When Conscience Means Cash

Date: 2015-08-06 14:55:23 // Categories: Trends,
By: Zimmerman Advertising
Date: 2015-08-06 14:55:23 // Categories: Trends,

In the world of cause and effect, advertising seems to be leaning a little more on cause and the results are rocking the world.

Consider The ALS Association and its Ice Bucket Challenge, Y&R and Vodafone’s The Red Light App, and the crossover brand campaign star, Always’ #LikeAGirl, which was the winner of the inaugural Glass Lion award at Cannes for work that challenges gender stereotypes in advertising. Suddenly, the ongoing Real Beauty campaign from Dove is at once dated as much as it remains fresh.

Has the ad world developed a collective conscience and an eye toward the greater good?

The data certainly says so. According to a recent global report by Noise|The Intelligence Group, millennials — the target of many of these campaigns — are three times as likely to wear socially conscious brands over luxury brands, and more than 50 percent say it’s important that brands are transparent about their business practices.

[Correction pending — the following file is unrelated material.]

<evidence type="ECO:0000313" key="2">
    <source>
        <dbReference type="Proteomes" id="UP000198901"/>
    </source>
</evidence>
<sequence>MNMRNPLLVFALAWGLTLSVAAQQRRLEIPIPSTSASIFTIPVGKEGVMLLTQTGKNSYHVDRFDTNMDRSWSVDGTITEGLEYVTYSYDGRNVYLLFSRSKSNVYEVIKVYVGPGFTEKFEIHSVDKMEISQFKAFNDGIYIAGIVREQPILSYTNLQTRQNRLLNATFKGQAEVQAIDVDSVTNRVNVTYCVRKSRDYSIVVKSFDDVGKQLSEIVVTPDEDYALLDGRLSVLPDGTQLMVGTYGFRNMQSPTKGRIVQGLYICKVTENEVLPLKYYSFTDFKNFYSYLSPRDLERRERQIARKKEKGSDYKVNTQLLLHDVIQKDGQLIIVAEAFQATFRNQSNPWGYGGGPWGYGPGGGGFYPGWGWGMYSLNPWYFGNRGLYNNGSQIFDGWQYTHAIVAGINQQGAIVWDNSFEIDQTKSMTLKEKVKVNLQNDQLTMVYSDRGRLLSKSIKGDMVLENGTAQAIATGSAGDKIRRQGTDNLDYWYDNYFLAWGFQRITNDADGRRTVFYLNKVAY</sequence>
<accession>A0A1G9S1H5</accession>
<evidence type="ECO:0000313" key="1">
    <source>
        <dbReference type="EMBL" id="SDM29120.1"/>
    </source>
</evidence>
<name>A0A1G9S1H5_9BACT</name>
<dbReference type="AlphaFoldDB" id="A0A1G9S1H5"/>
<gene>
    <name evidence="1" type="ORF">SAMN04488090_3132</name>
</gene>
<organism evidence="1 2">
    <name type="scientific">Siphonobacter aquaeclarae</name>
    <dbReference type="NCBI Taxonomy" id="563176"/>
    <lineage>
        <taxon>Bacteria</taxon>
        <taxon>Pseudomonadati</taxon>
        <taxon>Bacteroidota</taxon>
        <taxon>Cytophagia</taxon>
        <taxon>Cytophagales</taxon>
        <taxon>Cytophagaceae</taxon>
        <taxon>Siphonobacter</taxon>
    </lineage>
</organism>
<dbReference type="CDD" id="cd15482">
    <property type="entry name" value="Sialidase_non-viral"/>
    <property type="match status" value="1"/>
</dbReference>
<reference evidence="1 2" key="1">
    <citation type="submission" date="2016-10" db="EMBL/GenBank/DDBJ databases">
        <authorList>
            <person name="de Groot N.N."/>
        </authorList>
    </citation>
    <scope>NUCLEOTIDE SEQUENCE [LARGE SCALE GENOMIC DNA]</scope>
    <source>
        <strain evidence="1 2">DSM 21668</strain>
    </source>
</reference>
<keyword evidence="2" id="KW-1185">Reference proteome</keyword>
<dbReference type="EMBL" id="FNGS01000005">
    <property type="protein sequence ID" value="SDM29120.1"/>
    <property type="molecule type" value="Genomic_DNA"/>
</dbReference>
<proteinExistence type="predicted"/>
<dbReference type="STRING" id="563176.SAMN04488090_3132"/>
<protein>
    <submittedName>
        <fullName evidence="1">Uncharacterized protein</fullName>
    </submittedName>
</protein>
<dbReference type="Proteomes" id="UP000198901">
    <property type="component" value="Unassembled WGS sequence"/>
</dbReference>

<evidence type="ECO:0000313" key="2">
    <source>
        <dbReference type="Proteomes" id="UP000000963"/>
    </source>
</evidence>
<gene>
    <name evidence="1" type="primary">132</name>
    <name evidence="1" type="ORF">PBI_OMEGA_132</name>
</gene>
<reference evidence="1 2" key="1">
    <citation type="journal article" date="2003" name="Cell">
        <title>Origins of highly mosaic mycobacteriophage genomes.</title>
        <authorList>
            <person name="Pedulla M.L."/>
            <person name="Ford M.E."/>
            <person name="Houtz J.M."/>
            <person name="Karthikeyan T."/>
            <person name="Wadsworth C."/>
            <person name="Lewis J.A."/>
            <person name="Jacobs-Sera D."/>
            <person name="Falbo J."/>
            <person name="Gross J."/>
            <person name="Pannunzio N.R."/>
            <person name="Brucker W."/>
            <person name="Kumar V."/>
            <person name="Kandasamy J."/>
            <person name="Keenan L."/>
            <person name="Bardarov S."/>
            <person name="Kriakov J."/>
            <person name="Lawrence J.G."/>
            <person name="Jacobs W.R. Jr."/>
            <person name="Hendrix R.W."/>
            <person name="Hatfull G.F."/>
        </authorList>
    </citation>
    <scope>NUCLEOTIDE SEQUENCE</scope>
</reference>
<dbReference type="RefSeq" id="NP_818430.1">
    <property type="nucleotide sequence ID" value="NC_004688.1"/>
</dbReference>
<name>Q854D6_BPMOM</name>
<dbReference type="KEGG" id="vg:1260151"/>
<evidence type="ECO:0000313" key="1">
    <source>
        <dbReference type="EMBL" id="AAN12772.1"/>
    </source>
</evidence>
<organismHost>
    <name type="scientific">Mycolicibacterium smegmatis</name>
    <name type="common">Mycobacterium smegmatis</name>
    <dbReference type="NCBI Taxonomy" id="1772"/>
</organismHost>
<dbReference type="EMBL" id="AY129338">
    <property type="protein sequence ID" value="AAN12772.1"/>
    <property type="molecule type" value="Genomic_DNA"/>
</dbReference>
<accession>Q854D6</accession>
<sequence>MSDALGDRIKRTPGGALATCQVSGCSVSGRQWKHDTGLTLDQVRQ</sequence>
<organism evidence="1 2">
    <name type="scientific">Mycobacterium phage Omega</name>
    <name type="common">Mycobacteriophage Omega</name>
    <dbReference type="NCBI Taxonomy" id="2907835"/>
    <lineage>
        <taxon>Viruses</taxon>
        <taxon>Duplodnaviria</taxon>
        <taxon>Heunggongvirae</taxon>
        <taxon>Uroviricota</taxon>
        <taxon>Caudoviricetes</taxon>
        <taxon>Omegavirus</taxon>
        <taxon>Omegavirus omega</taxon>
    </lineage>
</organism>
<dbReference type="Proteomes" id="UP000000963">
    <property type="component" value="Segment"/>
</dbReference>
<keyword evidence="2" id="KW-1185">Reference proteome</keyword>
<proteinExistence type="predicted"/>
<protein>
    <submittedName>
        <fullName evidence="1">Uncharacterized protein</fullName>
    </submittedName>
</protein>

And as it turns out, it’s very profitable as well.

Take Dove, for example, whose sales jumped from $2.5 billion to $4 billion since the launch of its Campaign for Real Beauty.

From behind this keyboard, I’ve felt conflicted regarding that truth. I’ve wondered if these campaigns have been successful only because advertisers have manipulated the emotions of their customers to drive more sales. Or is everything old new again?

But the truth is richer, and far less sinister.

This generation’s consumers are not just marketing smart, they care about the world around them in equal measure.

Consumers want real causes, real campaigns, and real people. They don’t want to be convinced; they want to be compelled. They want to believe in something, even if it’s themselves. They know the product benefits inside and out because they have Amazon and Consumer Reports to tell them the truth.

The magic happens beyond the benefit. What is true about your brand, and what matters to the people who buy your products? What compels them from the inside out?

Answer that question, and you’ll have found your way into their wallets, not just their hearts.